The Malik Report
by George Malik on 08/11/13 at 06:42 AM ET
The ECHL is a professional sports league that pays a living wage ($30,000-40,000), but it isn't necessarily a sports league whose primary purpose involves developing players for NHL affiliates. The Toledo Walleye, for example, take up to six players from the Red Wings' pipeline and six from the Chicago Blackhawks' pipeline, but they tend to carry fewer players, and as such, usually a third-or-so of their roster is made up of NHL prospects, and the rest are Walleye-contracted players.
And as players can earn more money in the AHL or in Europe, leagues like the ECHL, the currently-constructed IHL and the Central Hockey League have to find different ways of finding "diamonds in the rough." The Toledo Blade's Mark Monroe notes that the Walleye are holding a camp for any and all try-outs that pay a registration fee, and the Walleye have some local hopefuls in attendance:
Matt Trautlein knows he's a long shot to make the Toledo Walleye roster but the young defenseman still hopes to open some eyes at the team's annual free-agent camp. Trautlein of Waterville is among 80 hopefuls participating in the ECHL team's two-day tryout session this weekend. This is the fifth year the team has hosted the free-agent camp at the Huntington Center.
Trautlein, a 2012 graduate of Anthony Wayne High School, also attended the camp last summer.
“The main goal is to get to noticed and open up some opportunities,” Trautlein said. “I want people to see what I can do.”
The players participate in on ice training, practices, and scrimmages led by Walleye coach Nick Vitucci.
“We created this to find a diamond in the rough,” Vitucci said. “We try to provide them with professional-style practices and games.”
One of those hopefuls who attended the camp last August eventually earned a spot on the Walleye roster. Sylvania native Tyler Pilmore made his pro debut in Toledo and skated in two games for the Walleye last season. He signed a one-year contract to play for his hometown team again this season.
Monroe continues and adds a charitable note:
The Walleye coaches and players will participate in the third annual Andrew Gulch Memorial Golf Outing to benefit the Muscular Dystrophy Association on Aug. 24 at Bedford Hills Golf Club. Registration begins at 11 a.m. and a shotgun start is at 1 p.m.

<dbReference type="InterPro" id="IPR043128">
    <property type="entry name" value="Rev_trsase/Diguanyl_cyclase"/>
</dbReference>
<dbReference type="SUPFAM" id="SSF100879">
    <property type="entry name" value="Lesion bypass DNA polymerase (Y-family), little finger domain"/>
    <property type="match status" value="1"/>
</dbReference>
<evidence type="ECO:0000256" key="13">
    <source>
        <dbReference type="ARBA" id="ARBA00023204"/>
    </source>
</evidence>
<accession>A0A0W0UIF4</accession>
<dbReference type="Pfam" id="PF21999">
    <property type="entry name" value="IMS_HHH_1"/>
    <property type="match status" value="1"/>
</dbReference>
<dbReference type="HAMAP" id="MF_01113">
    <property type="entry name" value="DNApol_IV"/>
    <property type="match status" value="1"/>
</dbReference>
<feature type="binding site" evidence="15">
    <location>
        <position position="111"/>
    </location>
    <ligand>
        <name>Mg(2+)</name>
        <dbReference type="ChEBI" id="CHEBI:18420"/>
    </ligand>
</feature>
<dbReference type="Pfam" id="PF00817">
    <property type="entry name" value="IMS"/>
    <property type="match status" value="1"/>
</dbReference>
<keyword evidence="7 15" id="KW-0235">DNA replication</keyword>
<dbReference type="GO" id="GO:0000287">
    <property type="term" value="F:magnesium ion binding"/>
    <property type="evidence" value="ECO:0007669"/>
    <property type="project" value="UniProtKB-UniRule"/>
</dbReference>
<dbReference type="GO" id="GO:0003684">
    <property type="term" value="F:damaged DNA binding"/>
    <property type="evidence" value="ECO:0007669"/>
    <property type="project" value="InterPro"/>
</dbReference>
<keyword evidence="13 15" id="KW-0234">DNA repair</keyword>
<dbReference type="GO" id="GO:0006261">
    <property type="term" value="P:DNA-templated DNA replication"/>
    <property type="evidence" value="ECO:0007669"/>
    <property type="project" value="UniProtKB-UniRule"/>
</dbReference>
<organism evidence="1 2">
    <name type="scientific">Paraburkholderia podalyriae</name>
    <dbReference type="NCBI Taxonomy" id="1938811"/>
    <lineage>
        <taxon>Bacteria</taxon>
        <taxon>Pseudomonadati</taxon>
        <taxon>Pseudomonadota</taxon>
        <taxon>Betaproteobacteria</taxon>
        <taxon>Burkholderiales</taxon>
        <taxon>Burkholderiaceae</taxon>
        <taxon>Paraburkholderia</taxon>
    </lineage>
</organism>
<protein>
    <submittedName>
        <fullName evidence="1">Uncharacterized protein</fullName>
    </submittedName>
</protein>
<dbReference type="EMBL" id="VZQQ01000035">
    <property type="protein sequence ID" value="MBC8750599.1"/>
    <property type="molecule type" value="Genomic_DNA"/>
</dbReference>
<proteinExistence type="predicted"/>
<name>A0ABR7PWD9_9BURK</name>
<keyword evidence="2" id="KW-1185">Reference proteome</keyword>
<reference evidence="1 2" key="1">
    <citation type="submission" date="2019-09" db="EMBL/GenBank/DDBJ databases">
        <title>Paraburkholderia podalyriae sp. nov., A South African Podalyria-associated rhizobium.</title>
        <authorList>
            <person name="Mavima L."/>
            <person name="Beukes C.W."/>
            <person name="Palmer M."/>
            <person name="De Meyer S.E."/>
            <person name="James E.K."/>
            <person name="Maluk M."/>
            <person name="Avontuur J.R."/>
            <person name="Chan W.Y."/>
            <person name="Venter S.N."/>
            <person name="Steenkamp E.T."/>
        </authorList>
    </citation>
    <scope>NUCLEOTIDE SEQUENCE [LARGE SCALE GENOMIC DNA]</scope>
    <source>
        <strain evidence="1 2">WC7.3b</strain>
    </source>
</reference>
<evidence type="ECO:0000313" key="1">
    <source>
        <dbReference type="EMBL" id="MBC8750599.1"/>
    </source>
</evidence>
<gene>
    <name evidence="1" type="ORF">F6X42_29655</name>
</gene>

The hockey-themed golf outing will feature current Walleye players, and former Toledo Storm and Goaldiggers players that will join a foursome. The groups will compete in "hockey challenges."
Hockey-wise, the NHL's previous CBA really changed the dynamics of "minor league hockey," because the more restrictive rules regarding the retention of players' rights (over shorter periods of time) and the $105,000 re-entry waiver cap for AHL veterans changed American Hockey League teams from organizations that were really split 50-50 between NHL players and professionals who were earning their living playing minor pro hockey to a more developmentally-oriented league--and that had a ripple effect on ECHL teams as well as NHL teams chose to turn their AHL affiliates into prospect repositories and developmental arms, yielding fewer players assigned to the ECHL.
The resulting restrictions in AHL salaries and punitive rules toward AHL veterans' statuses--as eligible to be both plucked off the waiver wire by other teams and yet have their previous employers end up paying half o their NHL cap hits--yielded a surge of borderline NHL prospects and/or players-at-large heading to Europe to chase bigger paydays, especially with the establishment of the KHL. The NHL's new CBA offers more time for teams to hold on to European prospects (4 years instead of 2) and eliminates the re-entry waiver system, but it remains to be seen whether we're going to see any sort of return to more veteran-laden AHL teams and prospects heading to the ECHL.
For the present moment, players like Jan Mursak, T.J. Hensick, Shawn Belle, Chad Kolarik and Derek Meech continue to head to Europe to earn more money than they would be offered at the AHL level, and even some NHL players have left North America because the reduction in the NHL's salary cap from $70.2 to $64.3 million has so many teams either "capped out" or finding themselves having committed as much salary to retaining players as their budgets allow.
I know that many Wings fans were shocked when Mursak headed to Amur Khabarovsk, a KHL team named for the Amur River that separates Khabarovsk from China's northeastern border (Khabarovsk is so far "east" that it's located northeast of North Korea and north of Japan), but he may be earning a million dollars or more as something of a "marquee" signing for a far-flung KHL team. The Wings couldn't have offered him that much to stay in the AHL, and as long as the petro-dollars keep flowing, borderline NHL prospects are going to head to Europe on a regular basis because that's where they can maximize their earning potential.
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The Malik Report is a destination for all things Red Wings-related. I offer biased, perhaps unprofessional-at-times and verbose coverage of my favorite team, their prospects and developmental affiliates. I've joined the Kukla's Korner family with five years of blogging under my belt, and I hope you'll find almost everything you need to follow your Red Wings at a place where all opinions are created equal and we're all friends, talking about hockey and the team we love to follow.